btnJoinMethods.Enabled := true;
Join takes special care for compatibility with single-core computers. If you run the above code on a single-core machine (or if you simply limit the process to one core), it will simply execute tasks sequentially, without creating a thread.
Join accepts anonymous methods. The above demo could also be coded as a single method executing two anonymous methods.
procedure TfrmJoin.btnAnonymousClick(Sender: TObject);
btnJoinAnon.Enabled := false; Update;
btnJoinAnon.Enabled := true;
Similar to the Async, Join accepts Parallel.TaskConfig as a second parameter. It also supports the IOmniTask parameter which you can use to communicate with the main thread.
Although the Join in release 2.1 is very simple, it was greatly improved after the release. New features are described in article Parallel.Join’s new clothes.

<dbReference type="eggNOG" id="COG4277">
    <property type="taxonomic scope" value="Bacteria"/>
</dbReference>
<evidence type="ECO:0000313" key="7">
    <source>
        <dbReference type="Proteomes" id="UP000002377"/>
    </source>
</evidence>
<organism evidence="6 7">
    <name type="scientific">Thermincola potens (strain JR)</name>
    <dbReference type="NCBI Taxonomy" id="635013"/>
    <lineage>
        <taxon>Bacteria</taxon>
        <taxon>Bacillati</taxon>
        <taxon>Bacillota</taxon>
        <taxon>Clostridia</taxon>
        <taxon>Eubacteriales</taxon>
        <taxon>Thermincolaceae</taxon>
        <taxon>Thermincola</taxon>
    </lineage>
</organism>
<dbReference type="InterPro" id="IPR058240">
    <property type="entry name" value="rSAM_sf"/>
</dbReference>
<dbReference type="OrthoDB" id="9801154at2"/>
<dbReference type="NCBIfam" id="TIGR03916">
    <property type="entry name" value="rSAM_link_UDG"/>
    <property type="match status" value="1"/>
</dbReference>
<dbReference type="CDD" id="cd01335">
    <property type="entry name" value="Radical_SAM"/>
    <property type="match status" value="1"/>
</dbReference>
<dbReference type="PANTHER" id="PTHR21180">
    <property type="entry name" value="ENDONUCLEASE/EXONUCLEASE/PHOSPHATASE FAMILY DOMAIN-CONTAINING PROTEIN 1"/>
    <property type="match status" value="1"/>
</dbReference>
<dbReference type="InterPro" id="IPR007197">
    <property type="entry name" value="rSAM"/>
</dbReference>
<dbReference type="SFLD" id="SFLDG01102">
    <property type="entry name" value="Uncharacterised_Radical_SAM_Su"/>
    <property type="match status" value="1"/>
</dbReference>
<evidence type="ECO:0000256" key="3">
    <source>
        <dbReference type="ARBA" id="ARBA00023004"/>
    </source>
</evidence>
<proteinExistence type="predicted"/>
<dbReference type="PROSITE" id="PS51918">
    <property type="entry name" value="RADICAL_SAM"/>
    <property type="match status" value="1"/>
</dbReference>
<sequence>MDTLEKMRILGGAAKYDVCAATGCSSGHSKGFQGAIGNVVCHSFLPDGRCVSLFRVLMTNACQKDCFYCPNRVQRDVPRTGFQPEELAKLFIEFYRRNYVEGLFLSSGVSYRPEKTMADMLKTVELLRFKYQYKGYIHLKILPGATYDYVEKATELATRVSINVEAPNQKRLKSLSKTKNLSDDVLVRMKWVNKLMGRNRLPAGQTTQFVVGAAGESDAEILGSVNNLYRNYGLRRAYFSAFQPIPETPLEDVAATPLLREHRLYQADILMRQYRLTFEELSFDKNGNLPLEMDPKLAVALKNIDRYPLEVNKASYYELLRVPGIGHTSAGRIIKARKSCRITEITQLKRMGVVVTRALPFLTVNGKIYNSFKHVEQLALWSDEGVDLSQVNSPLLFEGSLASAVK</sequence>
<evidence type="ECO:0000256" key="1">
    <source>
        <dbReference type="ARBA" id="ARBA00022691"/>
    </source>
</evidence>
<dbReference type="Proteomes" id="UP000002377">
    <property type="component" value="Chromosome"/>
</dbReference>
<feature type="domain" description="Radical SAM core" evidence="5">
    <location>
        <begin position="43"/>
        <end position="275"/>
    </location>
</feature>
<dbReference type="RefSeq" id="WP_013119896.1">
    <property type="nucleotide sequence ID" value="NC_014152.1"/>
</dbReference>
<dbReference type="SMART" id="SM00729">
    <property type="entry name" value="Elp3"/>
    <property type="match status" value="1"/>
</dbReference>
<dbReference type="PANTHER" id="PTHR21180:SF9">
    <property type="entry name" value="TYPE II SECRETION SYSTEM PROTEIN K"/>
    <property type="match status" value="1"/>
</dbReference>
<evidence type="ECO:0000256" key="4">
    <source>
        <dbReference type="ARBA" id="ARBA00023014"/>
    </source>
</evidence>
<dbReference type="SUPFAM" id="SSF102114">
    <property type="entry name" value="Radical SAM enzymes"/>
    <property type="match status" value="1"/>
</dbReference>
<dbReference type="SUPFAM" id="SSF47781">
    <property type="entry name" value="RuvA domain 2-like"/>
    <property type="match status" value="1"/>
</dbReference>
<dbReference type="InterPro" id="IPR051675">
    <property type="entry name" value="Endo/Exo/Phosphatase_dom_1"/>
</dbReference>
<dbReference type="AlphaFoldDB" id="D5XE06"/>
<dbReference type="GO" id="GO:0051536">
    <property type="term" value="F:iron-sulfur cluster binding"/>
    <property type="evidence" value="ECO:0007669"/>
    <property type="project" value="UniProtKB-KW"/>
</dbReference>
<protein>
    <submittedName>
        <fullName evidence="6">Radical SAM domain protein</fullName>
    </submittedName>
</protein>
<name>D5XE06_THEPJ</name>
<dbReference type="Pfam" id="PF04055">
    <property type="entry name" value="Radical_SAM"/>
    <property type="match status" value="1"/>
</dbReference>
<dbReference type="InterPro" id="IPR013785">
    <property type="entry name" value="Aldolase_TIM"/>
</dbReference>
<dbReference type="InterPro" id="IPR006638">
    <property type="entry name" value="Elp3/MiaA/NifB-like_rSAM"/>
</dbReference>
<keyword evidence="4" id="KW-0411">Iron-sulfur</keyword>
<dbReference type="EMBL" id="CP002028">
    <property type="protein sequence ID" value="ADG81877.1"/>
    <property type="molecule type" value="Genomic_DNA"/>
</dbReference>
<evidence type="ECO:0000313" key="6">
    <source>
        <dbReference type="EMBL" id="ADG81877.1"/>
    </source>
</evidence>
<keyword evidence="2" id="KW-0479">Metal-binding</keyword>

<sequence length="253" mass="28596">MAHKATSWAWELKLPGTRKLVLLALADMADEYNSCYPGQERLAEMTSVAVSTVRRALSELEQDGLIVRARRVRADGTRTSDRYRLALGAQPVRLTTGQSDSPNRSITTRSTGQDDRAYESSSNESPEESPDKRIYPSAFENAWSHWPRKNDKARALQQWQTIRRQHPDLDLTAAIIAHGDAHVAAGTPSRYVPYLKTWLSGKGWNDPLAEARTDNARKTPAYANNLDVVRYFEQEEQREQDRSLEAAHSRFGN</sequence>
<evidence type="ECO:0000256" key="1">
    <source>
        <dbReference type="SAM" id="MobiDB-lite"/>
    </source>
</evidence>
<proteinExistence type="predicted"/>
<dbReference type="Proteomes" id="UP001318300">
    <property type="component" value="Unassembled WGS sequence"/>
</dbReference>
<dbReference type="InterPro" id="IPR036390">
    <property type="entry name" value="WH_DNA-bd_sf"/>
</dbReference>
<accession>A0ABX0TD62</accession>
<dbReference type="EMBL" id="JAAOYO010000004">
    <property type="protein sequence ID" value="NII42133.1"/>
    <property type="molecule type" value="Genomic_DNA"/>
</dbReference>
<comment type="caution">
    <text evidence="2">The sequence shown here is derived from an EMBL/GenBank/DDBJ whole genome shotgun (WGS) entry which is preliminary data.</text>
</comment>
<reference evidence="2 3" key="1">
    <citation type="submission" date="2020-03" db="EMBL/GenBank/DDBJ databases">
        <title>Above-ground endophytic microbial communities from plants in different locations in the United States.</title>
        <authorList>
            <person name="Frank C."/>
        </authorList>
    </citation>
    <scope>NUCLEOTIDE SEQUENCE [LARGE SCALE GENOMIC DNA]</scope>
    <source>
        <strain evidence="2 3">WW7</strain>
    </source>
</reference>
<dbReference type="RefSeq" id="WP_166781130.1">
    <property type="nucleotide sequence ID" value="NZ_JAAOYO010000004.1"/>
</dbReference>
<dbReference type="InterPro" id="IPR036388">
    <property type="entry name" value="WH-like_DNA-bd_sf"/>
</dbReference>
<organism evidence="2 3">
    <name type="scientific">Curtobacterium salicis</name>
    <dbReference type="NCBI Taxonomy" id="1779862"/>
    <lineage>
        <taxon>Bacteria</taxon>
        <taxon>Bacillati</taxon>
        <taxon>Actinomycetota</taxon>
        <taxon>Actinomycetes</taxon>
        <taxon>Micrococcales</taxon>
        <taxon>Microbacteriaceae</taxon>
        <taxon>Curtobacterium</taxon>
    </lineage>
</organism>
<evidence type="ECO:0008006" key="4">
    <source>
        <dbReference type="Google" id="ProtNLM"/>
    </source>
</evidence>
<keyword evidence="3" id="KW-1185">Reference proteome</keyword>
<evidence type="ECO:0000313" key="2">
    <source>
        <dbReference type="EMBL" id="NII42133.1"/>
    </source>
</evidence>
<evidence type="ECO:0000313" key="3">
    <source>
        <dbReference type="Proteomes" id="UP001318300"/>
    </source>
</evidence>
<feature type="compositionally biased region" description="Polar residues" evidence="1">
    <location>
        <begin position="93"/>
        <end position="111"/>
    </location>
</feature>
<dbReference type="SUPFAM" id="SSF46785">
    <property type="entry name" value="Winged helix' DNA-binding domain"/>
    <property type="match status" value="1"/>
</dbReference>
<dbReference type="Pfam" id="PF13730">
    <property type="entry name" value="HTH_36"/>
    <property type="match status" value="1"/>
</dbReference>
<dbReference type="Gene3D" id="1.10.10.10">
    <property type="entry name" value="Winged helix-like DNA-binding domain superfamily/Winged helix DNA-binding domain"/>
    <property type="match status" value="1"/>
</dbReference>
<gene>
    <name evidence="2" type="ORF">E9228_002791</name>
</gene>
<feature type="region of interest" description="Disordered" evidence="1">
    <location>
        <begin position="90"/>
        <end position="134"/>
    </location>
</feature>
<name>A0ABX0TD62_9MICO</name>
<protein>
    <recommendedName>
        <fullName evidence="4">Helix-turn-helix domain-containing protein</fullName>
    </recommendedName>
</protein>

Future is a tool that help you start background calculation and then forget about it until you need the result of the calculation.
To start background calculation, you simply create a IOmniFuture instance of a specific type (indicating the type returned from the calculation).
Future := Parallel.Future<type>(calculation);
Calculation will start in background and main thread can continue with its work. When the calculation result is needed, simply query Future.Value. If the calculation has already completed its work, value will be returned immediately. If not, the main thread will block until the background calculation is done.
The example below starts background calculation that calculates number of prime numbers in interval 1..1000000. While the calculation is running, it uses main thread for “creative” work – outputting numbers into listbox and sleeping. At the end, calculation result is returned by querying future.Value.
procedure TfrmOTLDemoFuture.btnCalcFutureClick(Sender: TObject);
CMaxPrimeBound = 1000000;
future : IOmniFuture<integer>;
i : integer;
// create the background calculation
future := Parallel.Future<integer>(
Result := CountPrimesTo(CMaxPrimeBound);
// simulate another task
for i := 1 to 10 do begin
// get the result
Log(Format('Num primes up to %d: %d', [CMaxPrimeBound, future.Value]));